They're not the first. The Washington Post ran hundreds of machine-written short articles last year using its in-house robot reporter, Heliogra. Companies such as Yahoo have used machine learning tools to automate sports reporting, meaning that blow by blow the on-field action can be documented as it occurs. While it's easy to decry that this brings the integrity of journalism into question, the reality is that most publications are facing the juxtaposition of a public that wants a 24-hour news cycle, preferably for free or without ads. This leads to diminishing newsrooms and shorter attention spans meaning there's less demand for the award-winning long reads and lengthy analytic features.
Trading spaces such as Wall Street are increasingly relying on AI to get metrics earlier, faster and more accurately. Theoretically, machine learning and AI trading systems can harness historical data to analyze market legacies to enable the creation of predictive models for market rises or falls, then decide to buy or sell stocks based on the inflection points in their models. Merrill Lynch is experimenting with the use of machine learning by asset managers and Mizuho Financial Group Inc is offering an algorithm-based AI trading service to some large institutional clients in Japan.
Will AI create jobs or not?
A report released recently by PwC asserts that around seven million existing jobs could be displaced by the technology over the next 20 years, while around 7.2 million new ones could be created: a net gain of 200,000 jobs. However, will these be the jobs that we want or that the displaced could qualify for?
What is apparent is that whether we like it or not, work tasks, existing roles, and future careers will inevitably change and evolve - as they always have. The World Economic Forum suggests that 65% of children entering junior high school today will ultimately end up working in completely new job types that aren’t on our radar yet. In the last ten years, we've seen the invention of new job roles including YouTube content creators, cloud computing specialist, drone operators, decentralized systems engineers, digital marketers and commercial aeroponic farmers.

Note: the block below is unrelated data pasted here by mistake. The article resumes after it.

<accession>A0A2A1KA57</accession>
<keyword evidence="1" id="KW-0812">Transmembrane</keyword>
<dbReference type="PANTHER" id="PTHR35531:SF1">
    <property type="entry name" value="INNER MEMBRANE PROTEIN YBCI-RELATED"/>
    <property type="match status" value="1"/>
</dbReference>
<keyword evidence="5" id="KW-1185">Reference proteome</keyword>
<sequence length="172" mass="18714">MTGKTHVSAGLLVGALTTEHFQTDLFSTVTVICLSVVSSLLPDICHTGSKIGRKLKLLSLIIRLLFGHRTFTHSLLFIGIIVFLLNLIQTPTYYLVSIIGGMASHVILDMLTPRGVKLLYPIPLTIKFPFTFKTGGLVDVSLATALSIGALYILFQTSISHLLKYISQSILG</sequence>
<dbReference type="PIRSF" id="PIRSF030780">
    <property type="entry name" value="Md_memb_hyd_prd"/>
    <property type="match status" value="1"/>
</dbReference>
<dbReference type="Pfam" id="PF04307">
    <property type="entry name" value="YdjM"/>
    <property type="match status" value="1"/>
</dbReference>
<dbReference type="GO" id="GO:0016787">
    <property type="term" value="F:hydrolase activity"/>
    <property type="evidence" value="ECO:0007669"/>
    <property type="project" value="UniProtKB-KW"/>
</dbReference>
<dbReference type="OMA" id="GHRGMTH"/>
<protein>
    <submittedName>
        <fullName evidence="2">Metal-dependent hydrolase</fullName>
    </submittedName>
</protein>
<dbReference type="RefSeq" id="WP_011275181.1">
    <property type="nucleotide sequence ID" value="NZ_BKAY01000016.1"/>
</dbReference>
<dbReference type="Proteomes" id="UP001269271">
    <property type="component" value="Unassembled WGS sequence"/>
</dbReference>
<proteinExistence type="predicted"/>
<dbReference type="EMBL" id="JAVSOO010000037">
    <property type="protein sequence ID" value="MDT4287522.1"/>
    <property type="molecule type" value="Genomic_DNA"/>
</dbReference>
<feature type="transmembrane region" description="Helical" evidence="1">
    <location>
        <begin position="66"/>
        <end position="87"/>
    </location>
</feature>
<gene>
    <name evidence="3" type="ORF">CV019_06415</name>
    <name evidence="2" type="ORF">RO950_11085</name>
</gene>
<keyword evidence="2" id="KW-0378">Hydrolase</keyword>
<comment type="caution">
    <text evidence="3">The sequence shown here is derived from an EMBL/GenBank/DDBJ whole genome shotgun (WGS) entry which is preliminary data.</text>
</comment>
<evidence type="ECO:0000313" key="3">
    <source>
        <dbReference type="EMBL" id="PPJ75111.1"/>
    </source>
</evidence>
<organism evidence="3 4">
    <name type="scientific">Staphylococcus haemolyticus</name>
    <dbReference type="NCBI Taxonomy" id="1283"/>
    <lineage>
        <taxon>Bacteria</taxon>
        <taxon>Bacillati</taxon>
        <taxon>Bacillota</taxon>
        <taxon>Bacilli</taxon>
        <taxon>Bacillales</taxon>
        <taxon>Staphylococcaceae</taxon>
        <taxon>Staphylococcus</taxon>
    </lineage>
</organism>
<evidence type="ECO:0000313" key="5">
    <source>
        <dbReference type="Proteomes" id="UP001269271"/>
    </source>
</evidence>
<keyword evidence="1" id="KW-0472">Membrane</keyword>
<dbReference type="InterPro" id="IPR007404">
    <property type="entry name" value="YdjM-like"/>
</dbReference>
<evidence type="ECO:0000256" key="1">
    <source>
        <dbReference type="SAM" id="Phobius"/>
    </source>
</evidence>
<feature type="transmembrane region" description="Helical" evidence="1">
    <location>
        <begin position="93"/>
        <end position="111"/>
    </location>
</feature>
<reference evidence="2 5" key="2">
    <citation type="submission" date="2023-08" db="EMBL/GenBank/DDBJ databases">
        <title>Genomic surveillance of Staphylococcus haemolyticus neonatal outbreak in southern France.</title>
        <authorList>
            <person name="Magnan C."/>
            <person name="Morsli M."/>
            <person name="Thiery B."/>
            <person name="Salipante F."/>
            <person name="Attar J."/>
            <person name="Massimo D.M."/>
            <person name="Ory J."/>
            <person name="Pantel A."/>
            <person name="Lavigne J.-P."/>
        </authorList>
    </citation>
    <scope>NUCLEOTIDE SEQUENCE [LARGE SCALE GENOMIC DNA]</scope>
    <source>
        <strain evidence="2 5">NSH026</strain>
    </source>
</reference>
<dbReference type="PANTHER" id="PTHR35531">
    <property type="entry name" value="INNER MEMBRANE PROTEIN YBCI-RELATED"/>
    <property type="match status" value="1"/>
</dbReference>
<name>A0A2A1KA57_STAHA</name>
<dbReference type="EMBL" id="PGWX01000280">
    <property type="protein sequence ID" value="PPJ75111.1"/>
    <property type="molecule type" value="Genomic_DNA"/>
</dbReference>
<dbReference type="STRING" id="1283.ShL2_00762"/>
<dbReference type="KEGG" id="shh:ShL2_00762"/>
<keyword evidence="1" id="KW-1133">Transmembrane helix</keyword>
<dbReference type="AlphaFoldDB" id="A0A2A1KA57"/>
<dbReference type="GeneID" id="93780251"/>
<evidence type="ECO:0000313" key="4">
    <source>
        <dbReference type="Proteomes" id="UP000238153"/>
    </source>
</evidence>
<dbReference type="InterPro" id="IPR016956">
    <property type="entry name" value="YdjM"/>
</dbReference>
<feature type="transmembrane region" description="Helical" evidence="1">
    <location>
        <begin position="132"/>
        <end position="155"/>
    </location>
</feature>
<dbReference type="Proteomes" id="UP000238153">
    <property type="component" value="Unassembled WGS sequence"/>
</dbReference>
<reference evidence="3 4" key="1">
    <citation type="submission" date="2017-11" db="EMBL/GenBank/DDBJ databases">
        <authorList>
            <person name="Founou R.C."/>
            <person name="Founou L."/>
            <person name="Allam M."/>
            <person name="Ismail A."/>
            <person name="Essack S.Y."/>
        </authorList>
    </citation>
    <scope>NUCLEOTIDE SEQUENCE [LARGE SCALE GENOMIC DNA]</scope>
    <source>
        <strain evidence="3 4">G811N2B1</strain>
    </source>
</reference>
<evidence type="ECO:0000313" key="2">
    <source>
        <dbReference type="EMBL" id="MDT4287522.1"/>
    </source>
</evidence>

The impact of automation is largely discussed in the context of the West, but other regions will be equally if not more, be subject to change. The Philippines has even more Business Process Outsourcing roles than India, employing 1.15 million people in the Philippines, accounting for three percent of the total workforce. BPO executives are pushing for the country to take on high-value outsourcing jobs in research and analytics to ensure workers are trained in areas like data analytics, machine learning, and data mining.
To mitigate the displacement effect in the UK, PwCs recommends that:
- Government invest more in the ‘STEAM’ (science, technology, engineering, arts/design, and maths) skills
- Government should also encourage workers to update and adapt their skills continuously – aka lifelong learning – so as to complement what machines can do, while strengthening the safety net for those who find it hard to adjust to technological change.
It's unlikely that task, skill, and role automation will follow the same trajectory or speed across industries, verticals, regions, and countries. The dissonance this may create will be contentious and potentially problematic. Some predict workplaces (and indeed society) will place greater value on soft skills, creativity, imagination and 'helping' roles, but whatever awaits us we have plenty to think about and not as much time to prepare.
To gain greater understanding about the role of AIOps in specific occupations, take a look at our first part of our series.